I've noticed a pattern of speech recently. Now that I have, I can't not notice it.
The pattern first caught my attention while listening to a TV anchor interview some newsworthy person. I then began listening for it in other interviews, and heard it at least once or twice in every single one.
It goes like this:
Anchor: "Senator so-and-so, can you tell me why you abstained from that important vote?"
Senator so-and-so: "Well, I just wasn't convinced that either side presented a compelling argument."
Anchor: "So, you would abstain again if you were given a do-over?"
Senator so-and-so: "Well, none of us can go back in time, but I think I would."
You saw it, right? Senator so-and-so began his answers to both questions with Well.
It seemed completely unconscious and automatic, like saying "Bless you" when someone sneezes.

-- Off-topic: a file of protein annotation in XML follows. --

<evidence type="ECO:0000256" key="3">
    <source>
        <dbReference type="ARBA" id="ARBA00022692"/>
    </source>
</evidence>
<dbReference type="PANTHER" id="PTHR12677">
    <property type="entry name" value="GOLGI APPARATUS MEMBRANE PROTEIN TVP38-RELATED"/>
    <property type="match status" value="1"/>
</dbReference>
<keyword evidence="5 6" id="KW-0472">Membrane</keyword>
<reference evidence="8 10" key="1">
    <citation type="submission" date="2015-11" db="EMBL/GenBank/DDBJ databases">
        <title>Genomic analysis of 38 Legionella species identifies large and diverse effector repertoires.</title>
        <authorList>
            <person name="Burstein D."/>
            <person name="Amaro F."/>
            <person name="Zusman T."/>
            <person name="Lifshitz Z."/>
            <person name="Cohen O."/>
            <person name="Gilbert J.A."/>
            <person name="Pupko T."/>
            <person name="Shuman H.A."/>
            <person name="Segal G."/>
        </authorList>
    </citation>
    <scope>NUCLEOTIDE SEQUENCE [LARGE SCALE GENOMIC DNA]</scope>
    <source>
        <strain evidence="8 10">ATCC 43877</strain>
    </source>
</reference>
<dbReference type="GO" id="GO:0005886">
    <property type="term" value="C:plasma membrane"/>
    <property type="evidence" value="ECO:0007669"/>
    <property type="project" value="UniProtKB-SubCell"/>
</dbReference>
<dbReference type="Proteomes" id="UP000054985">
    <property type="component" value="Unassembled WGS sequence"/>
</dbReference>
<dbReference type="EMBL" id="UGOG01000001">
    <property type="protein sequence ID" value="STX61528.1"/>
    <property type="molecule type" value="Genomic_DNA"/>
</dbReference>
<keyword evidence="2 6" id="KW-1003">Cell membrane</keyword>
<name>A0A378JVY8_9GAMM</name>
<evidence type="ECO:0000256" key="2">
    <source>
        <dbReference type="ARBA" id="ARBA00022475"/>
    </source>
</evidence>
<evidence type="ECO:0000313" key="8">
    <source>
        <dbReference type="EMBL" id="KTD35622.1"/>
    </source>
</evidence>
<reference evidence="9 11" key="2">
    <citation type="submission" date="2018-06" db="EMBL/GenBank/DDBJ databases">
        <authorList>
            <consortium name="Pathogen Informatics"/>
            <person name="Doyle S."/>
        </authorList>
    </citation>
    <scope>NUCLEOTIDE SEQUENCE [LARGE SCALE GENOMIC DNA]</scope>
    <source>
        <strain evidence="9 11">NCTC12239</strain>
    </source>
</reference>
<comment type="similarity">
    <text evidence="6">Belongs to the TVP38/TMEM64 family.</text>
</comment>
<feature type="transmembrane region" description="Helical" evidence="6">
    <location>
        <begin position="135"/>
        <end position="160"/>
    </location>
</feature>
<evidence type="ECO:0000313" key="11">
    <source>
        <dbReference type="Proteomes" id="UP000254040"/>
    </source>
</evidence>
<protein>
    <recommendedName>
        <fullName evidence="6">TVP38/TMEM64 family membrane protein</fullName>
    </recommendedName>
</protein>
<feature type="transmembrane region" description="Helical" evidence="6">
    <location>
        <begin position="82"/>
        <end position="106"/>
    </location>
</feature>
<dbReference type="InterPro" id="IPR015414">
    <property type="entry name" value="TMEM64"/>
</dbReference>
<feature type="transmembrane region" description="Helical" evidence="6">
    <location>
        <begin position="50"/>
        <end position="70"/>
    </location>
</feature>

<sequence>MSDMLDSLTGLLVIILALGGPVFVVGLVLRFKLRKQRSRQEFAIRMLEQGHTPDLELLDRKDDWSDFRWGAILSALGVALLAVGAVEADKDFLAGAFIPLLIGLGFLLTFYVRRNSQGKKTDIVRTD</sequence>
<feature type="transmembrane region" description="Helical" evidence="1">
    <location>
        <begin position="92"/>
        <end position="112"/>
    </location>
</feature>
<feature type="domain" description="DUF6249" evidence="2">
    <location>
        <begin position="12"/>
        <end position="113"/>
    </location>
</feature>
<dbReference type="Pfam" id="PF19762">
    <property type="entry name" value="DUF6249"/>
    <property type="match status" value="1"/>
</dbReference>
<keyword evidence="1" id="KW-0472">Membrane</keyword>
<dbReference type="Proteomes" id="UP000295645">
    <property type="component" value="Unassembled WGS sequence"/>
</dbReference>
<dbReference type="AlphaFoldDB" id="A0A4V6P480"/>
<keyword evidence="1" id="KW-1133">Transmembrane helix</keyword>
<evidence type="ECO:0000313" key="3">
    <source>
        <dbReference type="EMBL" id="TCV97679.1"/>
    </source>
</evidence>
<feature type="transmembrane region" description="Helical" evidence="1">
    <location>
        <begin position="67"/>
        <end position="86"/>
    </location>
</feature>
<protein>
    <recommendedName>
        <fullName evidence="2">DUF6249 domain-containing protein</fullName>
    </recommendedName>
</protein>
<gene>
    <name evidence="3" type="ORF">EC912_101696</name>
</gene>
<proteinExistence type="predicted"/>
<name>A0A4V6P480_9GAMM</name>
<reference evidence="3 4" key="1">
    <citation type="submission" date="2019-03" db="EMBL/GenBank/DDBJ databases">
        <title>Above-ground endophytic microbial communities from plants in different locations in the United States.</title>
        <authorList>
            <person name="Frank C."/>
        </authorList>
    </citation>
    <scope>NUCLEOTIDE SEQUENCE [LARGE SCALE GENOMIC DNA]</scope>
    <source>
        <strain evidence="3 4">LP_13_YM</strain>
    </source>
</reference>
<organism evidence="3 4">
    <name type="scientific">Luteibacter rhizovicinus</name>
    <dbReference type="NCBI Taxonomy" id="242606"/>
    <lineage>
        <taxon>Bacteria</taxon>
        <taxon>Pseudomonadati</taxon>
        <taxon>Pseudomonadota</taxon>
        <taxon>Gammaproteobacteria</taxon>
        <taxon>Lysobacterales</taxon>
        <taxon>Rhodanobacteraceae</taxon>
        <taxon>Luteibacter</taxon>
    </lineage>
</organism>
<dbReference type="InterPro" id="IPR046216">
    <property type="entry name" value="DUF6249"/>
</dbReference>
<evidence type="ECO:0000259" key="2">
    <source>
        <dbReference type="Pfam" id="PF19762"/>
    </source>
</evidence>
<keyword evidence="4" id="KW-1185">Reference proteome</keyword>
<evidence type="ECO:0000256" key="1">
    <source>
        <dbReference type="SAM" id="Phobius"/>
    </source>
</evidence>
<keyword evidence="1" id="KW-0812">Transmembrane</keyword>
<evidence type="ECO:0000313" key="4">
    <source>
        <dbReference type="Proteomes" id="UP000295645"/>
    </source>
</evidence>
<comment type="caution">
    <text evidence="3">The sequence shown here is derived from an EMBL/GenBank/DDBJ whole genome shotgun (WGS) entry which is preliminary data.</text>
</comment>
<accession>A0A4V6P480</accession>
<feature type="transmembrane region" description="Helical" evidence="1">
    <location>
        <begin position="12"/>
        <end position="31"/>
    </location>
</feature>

I was curious and did some research. What I read confirmed my feeling that it was not a conscious choice on the part of the speaker; rather it's a verbal filler, akin to "um" or "uh." It allows the speaker a split-second to gather their thoughts before providing an answer (which shows how impressively fast our minds can work).
Wondering whether this pattern appeared in casual conversation, I asked my husband a question:
Me: "What year was the biggest turning point in your life?"
Rob: "Well, that's hard to say. Maybe my senior year of high school."
Bingo! I then asked him 8 more questions; none of which he answered beginning with Well. So I've decided it's a speech pattern that is more common in interview situations (televised or not) where the interviewee is being judged on their answer.
Have fun listening for it!